The Education of Ivy Blake by Airgood

Ivy Blake’s life is not simple, not simple at all.  She has loved living with her best friend, Prairie. and her family while Ivy’s mother is in the middle of her legal troubles.  But now her mother is back and wants Ivy with her.

She wants to believe her mother has changed, but change doesn’t come easy to everyone.  Ivy finds strength through her art, a caring teacher and the very people she is trying to hide her difficult live from.

Great book for ages 9-12. A companion to Prairie Evers though it can easily be read as a stand alone.

Cover of Snow by Milchman

Nora Hamilton wakes one morning to find that her husband, Brendan, has committed suicide. Brendan left no note and gave no indication that he was contemplating taking his own life. Why would a seemingly happy police officer with unwavering affection for his wife, job, and hometown suddenly choose to end it all? Nora begins a quest of her own to find out the truth. But who can she really trust? It may not be who she thinks.

Great story line and therefore should have been a great story. However, it really wasn’t.

The author has Nora running all over the place trying to solve this mystery that the reader can solve before getting to the middle of the book. I was waiting for a twist and some kind of a surprise ending but none came. I still don’t think I completely understand the reasoning behind the suicide. Without giving too much away I’ll say that Brendan didn’t seem tied into the story enough to have made suicide an option. It’s just baffling.

Also, the author’s concentration on the fact that it was winter is way over the top. Milchman felt the need to point out the slush and the snow and the slippery roads and the flakes and the cold temperatures, etc. every chance she got. EVERY chance she got. The numerous winter descriptions were not necessary.

Predictable, boring, kind of annoying. Can’t recommend this one.

Red Queen by Aveyard

Product DetailsMare lives in a society where the color of your blood determines your status in society. Reds are commoners and Silvers are the ruling elite. The Silvers have magic abilities that help them keep control and scare the Reds into submission. That is until Mare, a common Red, displays her magic abilities in spectacular fashion.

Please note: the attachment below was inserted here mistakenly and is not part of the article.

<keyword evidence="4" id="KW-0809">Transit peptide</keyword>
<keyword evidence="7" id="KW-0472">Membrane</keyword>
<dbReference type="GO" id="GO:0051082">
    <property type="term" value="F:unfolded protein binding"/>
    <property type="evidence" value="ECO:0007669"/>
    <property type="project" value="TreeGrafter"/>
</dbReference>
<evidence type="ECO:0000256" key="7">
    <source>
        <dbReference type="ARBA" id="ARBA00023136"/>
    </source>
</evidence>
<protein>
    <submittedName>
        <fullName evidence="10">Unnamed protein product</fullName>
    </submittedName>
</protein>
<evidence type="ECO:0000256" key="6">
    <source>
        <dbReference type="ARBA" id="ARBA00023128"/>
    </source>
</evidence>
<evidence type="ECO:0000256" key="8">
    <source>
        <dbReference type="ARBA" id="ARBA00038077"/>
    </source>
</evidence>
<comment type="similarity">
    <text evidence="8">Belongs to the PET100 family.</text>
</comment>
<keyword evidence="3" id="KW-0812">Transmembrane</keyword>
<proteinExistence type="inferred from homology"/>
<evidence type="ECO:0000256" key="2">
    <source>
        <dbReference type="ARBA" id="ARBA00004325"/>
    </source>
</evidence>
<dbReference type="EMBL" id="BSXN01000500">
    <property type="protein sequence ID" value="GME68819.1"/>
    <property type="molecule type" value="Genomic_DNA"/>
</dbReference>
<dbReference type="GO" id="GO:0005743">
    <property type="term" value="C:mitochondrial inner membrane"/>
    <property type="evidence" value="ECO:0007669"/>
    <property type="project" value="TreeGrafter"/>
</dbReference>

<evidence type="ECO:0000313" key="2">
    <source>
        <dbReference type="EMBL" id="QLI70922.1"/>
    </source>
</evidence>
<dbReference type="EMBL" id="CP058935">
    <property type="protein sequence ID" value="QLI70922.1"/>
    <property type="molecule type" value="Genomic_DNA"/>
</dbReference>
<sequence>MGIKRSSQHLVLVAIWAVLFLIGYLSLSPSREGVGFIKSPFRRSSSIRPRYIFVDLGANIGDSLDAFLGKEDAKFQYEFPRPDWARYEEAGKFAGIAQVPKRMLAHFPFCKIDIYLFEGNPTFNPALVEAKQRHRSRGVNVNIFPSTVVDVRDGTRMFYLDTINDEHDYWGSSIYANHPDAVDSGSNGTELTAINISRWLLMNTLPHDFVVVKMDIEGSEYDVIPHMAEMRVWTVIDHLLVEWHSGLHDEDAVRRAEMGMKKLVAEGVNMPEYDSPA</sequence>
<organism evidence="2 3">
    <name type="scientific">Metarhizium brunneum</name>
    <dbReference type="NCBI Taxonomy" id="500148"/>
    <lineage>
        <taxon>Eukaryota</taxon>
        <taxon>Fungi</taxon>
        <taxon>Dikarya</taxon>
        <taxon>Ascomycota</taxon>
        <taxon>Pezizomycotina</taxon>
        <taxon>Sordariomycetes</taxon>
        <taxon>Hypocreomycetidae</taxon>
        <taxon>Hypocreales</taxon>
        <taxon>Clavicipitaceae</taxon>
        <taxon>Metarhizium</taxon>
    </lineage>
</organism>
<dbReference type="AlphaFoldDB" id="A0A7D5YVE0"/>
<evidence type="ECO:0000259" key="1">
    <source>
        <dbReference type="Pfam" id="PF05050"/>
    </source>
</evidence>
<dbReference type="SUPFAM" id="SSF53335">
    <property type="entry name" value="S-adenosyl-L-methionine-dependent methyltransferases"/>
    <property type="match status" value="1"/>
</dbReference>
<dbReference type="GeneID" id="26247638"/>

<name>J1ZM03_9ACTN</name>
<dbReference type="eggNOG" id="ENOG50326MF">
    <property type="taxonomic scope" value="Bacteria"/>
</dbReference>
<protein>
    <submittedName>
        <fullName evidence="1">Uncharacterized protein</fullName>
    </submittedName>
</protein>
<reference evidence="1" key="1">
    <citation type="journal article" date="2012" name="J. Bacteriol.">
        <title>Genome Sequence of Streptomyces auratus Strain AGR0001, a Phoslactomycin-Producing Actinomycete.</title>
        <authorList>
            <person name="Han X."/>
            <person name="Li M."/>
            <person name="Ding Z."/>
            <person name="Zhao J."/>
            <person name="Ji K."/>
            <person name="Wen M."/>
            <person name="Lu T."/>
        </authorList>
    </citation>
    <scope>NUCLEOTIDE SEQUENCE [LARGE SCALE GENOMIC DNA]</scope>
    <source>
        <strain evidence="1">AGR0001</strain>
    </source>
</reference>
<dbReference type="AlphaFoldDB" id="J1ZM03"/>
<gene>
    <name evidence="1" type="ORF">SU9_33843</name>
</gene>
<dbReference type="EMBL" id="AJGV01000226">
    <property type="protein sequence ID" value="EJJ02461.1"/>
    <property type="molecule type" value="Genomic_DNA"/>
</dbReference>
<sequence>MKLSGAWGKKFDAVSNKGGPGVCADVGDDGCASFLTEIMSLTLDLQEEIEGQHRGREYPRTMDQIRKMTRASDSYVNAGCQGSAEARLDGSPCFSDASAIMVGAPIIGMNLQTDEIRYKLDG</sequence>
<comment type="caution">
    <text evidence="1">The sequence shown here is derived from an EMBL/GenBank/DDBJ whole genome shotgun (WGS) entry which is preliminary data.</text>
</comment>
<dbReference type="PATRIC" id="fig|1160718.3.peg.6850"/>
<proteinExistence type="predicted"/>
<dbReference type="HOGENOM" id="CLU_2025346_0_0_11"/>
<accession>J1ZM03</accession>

The king and queen immediately seek to control the situation, claiming she is a lost silver princess and betroth her to their second son. They don’t realize that it’s too late to control Mare and she is the impetus the Red Guard needs for open rebellion.

This is a fast paced, easy read. The characters are well written and face intense situations that will keep you reading well into the night. A light fantasy with romance and intrigue. Great first book in the series.

Outlander

Outlander Season 1 Volume 2 has just been added to our collection. Outlander is based on the best selling series by Diana Gabaldon and stars Caitrona Balfe, Sam Heughan, and Graham McTavish (The Hobbit trilogy).

The story follows Claire Randall, a married combat nurse during WWII. Claire is somehow transported through time to 1743 Scotland where being English isn’t a good thing. She is forced to marry Jamie Frasier to save herself and falls helplessly in love with the young clansman. Claire has to deal with being in love with two men, being imprisoned by the English, avoid being burned as a witch, and so much more. As the series continues, we move to France, the Caribbean, and Colonial America.

This tale of love is based in the beautiful hills of Scotland. Anyone interested in historical fiction, Scotland, romance, or the Clans will find this series immensely enjoyable.

The Dinner by Koch

This story takes place all over the course of one meal. Two couples meet at a restaurant for dinner. Each couple has a fifteen-year-old son. The two boys, cousins, are united by their accountability for a single horrific act. An act that has triggered a police investigation.

Based on that plot this book could have been great! However, it has a few issues. The first 100 pages go very quickly because the reader is waiting to find out what exactly it was the boys did. Yes, it takes that long to get to the point.

What criminal act prompted this meeting between parents? After the crime is revealed we then have to wait another 100 pages or so before the parents begin to even discuss it. In between these two climaxes the author concentrates too much on unnecessary ramblings. We get the narrator’s thoughts on everything. The attire of the staff at the restaurant, his annoyance at the waiter for using his pinky finger to point at everything, what it is about his brother that he detests, and his own personal background.

As the dinner reaches the main course, the conversation finally touches on their children. The penultimate question is, how far is each parent prepared to go to protect their family?

When you finally get to the end you will find out the answer to that question in a bit of a surprise ending. Good beginning, good ending.. unnecessary middle. The book would have been better with more editing.